Cai Lihua and Juliao Dmande, head of Mozambique Chamber of Commerce, celebrate the signing of a cooperative agreement in Hangzhou in April (COURTESY PHOTO)
Good development concepts usually lead to good development orientations and results. In recent years, private Chinese enterprises develop stably in African countries, mainly because of their right development concepts.
First, the concept of protracted development. After FOCAC was established in 2000, more and more Chinese entrepreneurs with investment in Africa changed their development concept of short-term and one-off investment and cooperation. They hope to have stable and long-lasting development and cooperation in Africa for long-term returns.
According to Yin Yiqiao, head of Hubei Chamber of Commerce in Africa, to achieve success in Africa, companies should focus on long-term returns, instead of seeking only short-term interests. In March 1997, Yin, then a teacher at Wuhan University of Technology of Hubei Province, visited Madagascar on business and found ample opportunities in the island nation. He decided to stay there and established his Future Development Corp. Ltd. with a friend, mainly engaging in manufacturing aluminum alloy doors and windows, and trade in construction material. He started out with a small operation and limited staff complement, relying on the low material prices in China and the use of advanced technology, management skills and a localization strategy. The company quickly grew into the largest enterprise in aluminum alloy door and window processing in Madagascar. Currently, it has expanded to several other African countries including Kenya, Uganda, Republic of the Congo and Mozambique. Yin's experience shows that having a long-term strategy can help make a Chinese private company successful in Africa. Yin said that he will copy the development mode of his Future Development Corp. into more African countries, so that he can provide the best products and best services on the continent.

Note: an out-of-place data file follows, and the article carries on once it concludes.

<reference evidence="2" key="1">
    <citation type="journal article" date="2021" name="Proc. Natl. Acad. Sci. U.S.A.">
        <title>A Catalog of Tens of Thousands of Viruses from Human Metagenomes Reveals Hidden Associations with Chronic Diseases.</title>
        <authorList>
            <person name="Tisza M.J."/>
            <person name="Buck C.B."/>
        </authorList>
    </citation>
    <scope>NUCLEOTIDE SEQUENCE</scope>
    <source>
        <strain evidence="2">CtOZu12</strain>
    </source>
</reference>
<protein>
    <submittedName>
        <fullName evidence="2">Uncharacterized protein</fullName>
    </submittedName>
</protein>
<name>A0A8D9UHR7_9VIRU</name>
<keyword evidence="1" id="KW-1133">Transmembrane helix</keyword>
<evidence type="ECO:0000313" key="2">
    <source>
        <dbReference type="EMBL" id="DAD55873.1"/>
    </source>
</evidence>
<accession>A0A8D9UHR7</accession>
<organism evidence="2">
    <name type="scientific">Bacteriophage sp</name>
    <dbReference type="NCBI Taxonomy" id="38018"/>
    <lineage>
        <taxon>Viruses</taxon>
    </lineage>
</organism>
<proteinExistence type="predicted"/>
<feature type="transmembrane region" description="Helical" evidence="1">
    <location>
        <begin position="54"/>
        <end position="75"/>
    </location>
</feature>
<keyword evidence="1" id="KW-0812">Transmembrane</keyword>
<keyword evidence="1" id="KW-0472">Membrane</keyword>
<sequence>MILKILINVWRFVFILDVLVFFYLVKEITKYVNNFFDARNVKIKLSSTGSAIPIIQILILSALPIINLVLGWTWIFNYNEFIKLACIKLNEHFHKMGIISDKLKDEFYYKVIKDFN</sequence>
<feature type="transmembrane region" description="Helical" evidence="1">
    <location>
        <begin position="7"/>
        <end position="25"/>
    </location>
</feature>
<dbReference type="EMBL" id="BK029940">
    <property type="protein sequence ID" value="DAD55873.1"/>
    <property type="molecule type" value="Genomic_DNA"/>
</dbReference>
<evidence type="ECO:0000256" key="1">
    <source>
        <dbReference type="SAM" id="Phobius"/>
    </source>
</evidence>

Second, the concept of cluster-based operation. As the African proverb goes, you can go faster alone but farther together with others. To invest in Africa, Chinese private companies need to go together. It can help Chinese private enterprises run better when they operate in Chinese industrial parks in Africa.
Industrial parks can provide better industrial prospects. Each Chinese industrial park in Africa was established based on in-depth market investigation and research. These parks were designed to meet the market demands and development strategies of the corresponding countries. This can help investors make the correct decision. In addition, these industrial parks often enjoy preferential investment policies granted by the host countries, as they can help them achieve industrialization, provide jobs for local people and increase government tax revenue.
More importantly, industrial parks have complete industrial supportive facilities, which can help companies control costs and raise efficiency. Industrial parks can also provide easy investment procedures. For most Chinese private company owners, they are not quite familiar with overseas markets nor do they have enough international investment experience. Moreover, it usually takes a long time to go through local investment procedures. In this regard, they can get help from the industrial parks in Africa. These parks can also provide one-stop services for investors, capable of helping them solve economic and trade cooperation disputes and seek consular protection.